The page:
Each winter for many years, respiratory syncytial virus has done to paediatric services what covid has done to adult ones. So why does it often remain a little-known condition, and how could its impact be reduced? Claire Read reports.

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Simon Drysdale is well aware that one of the conditions in which he specialises is regarded in some quarters as somewhat niche. And so Dr Drysdale, a consultant in paediatric infectious diseases at St George’s University Hospitals Foundation Trust, has come up with an analogy to explain just why respiratory syncytial virus (RSV) is an area worthy of greater attention.

“I describe RSV within paediatrics as a microcosm of what covid is for adults and the world,” he says. “RSV doesn’t have the impact on the public like covid has done but, in the tiny world of paediatrics, it has meant that every winter was like covid.

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Widespread impact

“The wards and intensive care units are completely full of babies with one virus. We cancel elective surgery because we have so many babies with one virus. We transfer children around the country because there are no beds within local hospitals because they are full of children with one virus.”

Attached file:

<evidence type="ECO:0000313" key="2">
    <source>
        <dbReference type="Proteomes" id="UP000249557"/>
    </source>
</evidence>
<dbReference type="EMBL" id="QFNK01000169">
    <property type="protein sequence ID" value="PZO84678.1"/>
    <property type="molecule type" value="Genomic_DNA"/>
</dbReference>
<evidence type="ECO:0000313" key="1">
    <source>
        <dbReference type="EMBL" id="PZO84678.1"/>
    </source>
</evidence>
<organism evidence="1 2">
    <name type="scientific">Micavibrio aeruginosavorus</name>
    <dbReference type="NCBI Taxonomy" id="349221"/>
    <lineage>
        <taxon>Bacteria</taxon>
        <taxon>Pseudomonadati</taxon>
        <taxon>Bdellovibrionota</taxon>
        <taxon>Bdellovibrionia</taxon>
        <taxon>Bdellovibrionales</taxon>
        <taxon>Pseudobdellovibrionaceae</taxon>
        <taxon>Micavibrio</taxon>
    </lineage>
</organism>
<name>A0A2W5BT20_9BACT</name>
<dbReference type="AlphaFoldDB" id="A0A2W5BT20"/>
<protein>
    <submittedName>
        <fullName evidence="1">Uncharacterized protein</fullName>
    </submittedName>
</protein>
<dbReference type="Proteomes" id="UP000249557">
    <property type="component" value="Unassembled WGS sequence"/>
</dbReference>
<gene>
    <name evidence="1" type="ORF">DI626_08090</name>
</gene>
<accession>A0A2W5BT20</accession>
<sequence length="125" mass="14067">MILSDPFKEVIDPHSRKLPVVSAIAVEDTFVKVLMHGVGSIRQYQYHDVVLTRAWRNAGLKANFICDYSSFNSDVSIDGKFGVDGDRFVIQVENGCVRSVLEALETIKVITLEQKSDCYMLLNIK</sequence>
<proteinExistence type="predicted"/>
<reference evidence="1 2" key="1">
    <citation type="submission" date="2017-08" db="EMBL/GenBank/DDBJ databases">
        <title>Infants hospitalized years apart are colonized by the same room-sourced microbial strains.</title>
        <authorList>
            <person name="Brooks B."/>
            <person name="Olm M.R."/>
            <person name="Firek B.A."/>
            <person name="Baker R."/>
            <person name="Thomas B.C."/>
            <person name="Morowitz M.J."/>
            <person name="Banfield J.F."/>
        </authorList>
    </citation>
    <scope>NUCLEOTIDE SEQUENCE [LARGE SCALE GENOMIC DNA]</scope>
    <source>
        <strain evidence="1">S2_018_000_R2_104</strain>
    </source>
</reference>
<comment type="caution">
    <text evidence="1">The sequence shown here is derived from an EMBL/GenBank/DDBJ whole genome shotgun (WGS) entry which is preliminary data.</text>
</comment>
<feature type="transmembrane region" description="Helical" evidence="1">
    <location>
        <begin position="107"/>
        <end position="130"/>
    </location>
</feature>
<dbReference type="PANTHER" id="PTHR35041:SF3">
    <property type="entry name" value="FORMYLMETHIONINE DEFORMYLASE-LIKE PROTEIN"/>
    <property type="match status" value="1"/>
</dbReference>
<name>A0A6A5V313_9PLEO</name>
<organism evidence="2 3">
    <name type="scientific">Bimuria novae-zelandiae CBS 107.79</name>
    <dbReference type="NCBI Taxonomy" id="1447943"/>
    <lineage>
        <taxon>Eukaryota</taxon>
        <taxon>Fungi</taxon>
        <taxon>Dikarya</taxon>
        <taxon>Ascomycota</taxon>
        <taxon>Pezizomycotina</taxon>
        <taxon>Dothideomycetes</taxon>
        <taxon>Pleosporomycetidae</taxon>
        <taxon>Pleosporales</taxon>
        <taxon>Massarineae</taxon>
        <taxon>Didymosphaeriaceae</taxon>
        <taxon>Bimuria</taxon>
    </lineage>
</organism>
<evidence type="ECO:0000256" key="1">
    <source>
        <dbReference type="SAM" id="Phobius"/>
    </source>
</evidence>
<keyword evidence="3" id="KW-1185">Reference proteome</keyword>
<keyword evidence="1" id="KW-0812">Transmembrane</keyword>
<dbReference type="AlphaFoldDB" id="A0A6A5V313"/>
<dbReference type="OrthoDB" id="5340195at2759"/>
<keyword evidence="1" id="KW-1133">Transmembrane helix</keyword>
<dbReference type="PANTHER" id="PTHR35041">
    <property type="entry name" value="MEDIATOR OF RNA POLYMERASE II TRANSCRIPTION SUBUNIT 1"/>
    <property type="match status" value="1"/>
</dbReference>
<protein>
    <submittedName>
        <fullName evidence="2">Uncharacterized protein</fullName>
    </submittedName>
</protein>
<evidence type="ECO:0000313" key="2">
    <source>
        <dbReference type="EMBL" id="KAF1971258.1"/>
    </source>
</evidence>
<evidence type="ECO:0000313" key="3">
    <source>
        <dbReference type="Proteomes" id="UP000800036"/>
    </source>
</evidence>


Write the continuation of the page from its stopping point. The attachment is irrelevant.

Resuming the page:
The figures bear this out. RSV impacts nearly all infants, with 90 per cent contracting it before they reach the age of two.[1] While it causes only mild respiratory illness in most cases, in others it can lead to serious illness – it contributes up to 30,000 infant hospitalisations annually[2], and six per cent of those children will require intensive care.[3] The majority of the acute burden is found in babies under a year old. Most hospitalised infants are previously healthy without known risk factors other than young age.[4]